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Home > Radiation Protection and Quality Assurance > Radiation Physics and Biology > Measurement of Radiation > Neutron Detectors

Neutron detectors are special devices for detecting neutrons. Neutrons, as their name suggests, are neutral particles. They do not interact with electrons but they interact with various nuclei to produce charged particles. There are two types of neutron interactions;

  • Neutron colliding with a nucleus through elastic scattering, transferring some of its kinetic energy to the nucleus and creating ions which are detected.

  • Neutron can cause a nuclear reaction, then the products from these reactions, such as protons, gamma rays, alpha particles and fission fragments can initiate the detection process. The electrical signals produced by the charged particles can then be processed by the detection system.

Types of neutron detectors

Gas-filled detectors

These are the first detectors to be used in radiation detection. They are highly used in nuclear reactions and in recoil interactions to detect thermal neutrons and fast neutrons respectively. The gas detector is made of a metal cylinder with an electrical connector at one end. Detector walls are mostly made from aluminum because of their high detection efficiency. The interior walls are coated with activated charcoal to absorb electronegative gases that build up during neutron irradiation. The coating is used in tubes filled with boron trifluoride (BF3) gas and in Helium-3 (3He)-filled tubes operated in high neutron fluxes.

Helium-3 is obtained by separation from tritium produced in reactors. It reacts as follows by absorbing thermal neutrons producing a Proton (1H) and Triton (3H) ion, making it an effective neutron detector material.

3He + n → 3H + 1H + 765 keV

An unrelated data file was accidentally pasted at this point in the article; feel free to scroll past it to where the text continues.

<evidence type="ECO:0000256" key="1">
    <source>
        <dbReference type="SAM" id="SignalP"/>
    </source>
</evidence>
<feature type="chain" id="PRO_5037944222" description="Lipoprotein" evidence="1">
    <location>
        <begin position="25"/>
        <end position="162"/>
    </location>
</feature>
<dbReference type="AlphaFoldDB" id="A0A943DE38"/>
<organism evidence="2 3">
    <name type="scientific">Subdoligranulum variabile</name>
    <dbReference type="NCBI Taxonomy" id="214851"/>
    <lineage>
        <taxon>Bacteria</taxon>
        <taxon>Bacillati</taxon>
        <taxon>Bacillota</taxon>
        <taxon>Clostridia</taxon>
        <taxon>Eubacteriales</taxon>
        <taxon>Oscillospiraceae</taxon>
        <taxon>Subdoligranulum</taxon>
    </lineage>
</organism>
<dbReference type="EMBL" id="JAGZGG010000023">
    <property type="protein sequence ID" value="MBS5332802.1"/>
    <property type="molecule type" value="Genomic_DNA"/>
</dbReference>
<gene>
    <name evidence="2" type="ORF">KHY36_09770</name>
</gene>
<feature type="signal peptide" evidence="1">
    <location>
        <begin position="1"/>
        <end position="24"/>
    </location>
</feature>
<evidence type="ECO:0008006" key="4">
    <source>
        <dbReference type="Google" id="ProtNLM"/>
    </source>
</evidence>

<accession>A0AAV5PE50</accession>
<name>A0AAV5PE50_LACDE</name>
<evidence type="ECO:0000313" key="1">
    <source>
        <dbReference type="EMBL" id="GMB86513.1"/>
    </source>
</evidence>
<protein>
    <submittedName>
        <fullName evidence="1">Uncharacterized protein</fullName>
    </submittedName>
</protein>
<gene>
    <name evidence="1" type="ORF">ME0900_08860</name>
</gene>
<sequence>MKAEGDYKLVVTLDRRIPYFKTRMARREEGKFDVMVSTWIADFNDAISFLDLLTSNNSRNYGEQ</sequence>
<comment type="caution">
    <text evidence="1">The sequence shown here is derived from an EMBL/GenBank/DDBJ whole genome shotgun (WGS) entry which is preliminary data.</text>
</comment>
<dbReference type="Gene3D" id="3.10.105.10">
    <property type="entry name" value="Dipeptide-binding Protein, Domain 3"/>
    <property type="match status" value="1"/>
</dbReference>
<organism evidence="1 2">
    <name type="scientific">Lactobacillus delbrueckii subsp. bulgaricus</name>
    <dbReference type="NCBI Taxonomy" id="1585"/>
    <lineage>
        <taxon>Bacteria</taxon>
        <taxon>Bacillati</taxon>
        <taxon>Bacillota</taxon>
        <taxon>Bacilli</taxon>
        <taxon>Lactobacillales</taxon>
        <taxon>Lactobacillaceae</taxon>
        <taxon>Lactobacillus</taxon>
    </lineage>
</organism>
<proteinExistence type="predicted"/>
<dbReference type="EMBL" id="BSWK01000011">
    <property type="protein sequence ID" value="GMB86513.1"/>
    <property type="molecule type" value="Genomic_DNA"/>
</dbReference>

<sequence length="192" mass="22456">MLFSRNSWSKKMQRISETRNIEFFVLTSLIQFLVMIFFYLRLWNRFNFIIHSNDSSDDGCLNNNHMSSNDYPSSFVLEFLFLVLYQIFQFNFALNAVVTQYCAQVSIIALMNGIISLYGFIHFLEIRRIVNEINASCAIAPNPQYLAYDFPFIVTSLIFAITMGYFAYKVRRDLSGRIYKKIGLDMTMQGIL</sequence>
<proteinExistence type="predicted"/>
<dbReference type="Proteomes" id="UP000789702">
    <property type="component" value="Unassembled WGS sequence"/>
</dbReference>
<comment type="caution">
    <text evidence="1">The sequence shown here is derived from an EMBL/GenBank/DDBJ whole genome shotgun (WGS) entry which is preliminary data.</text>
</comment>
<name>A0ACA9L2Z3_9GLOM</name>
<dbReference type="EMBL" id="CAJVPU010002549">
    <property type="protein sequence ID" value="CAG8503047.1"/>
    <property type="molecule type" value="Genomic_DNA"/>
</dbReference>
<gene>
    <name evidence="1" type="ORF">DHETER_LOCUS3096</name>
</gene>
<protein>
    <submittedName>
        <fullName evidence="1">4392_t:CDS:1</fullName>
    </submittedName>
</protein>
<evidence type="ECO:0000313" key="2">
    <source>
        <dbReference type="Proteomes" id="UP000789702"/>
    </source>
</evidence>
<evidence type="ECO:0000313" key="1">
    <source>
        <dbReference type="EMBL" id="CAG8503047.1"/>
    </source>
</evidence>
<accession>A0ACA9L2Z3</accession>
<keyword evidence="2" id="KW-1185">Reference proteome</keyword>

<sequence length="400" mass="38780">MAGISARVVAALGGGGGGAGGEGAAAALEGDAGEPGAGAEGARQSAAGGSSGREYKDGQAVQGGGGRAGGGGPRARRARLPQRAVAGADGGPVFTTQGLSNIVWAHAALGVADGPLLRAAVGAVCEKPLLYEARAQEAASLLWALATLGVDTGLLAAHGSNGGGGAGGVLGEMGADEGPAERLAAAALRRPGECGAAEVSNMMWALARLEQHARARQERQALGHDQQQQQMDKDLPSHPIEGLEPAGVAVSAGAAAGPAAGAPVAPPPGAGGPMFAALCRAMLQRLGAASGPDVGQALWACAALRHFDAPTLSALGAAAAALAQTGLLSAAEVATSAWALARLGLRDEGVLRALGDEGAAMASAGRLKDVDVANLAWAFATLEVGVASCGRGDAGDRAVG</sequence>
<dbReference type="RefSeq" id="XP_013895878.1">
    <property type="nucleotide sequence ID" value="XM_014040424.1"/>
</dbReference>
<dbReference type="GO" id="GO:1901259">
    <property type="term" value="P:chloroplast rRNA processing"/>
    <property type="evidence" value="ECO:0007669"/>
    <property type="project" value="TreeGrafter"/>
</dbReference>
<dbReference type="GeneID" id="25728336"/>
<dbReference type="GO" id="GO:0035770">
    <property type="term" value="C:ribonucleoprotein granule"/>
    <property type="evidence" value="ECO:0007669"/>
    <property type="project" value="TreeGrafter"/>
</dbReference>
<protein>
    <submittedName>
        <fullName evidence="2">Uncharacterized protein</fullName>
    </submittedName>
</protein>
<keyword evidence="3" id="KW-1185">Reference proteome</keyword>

Another nuclear reaction is that of Boron-10 (10B), whereby the boron nucleus breaks up into a helium nucleus (alpha particle) and a lithium nucleus.

B + n → 7Li* + He + 2310 keV

and 7Li*7Li + 480 keV

These reactions are exothermic and releases energetic charged particles into the gas. The ionization produced by these particles initiate the detection process.

Scintillation neutron detectors

Example of scintillation neutron detectors are the plastic and liquid (organic) scintillators. Plastic and liquid (organic) scintillators are often used for fast-neutron detection because of their fast response. But their limitation is that they have high gamma-ray sensitivity.

Neutron-sensitive scintillating glass fiber detectors

The scintillating glass fiber works by incorporating 6Li and Ce3+ into the glass bulk composition. 6Li has a high cross-section for thermal neutron absorption, and neutron absorption produces tritium ion, alpha particle and kinetic energy. The alpha particle and triton interact with the glass matrix to produce ionization, which transfers energy to Ce3+ ions and results in the emission of photons. This results in a flash of light of several thousand photons for each neutron absorbed.

Fast neutron detectors

Fast neutrons interact in scintillation through elastic scattering with the nuclei present. They are often detected by first moderating them to thermal energies. Fast neutron detectors differentiate themselves from one another by their sensitivity and capability to differentiate neutron and gamma. Excellent capabilities to distinguish between neutron and gamma are experienced in noble gas based 4He detectors due to their low electron density and great pulse shape.

Applications of neutron detectors

  1. Radiation safety. Neutron detectors are used in radiation areas associated with neutron sources such as in nuclear reactors, accelerators or space travel, to detect any neutron leakage for safety purposes.
  2. Cosmic ray detection. Neutron monitors are employed on the ground to detect the cosmic rays reaching the earth’s surface.
  3. Particle physics. Neutron detection has contributed in enhancing neutrino detectors in Particle Physics.
  4. Nuclear power. Nuclear detectors provide an important measure of power in nuclear power and research reactors.


  1. Atkinson M. (1987). Nuclear Instruments and Methods in Physics Research.
  2. T.W Crane and M. P. Baker. Neutron Detectors.

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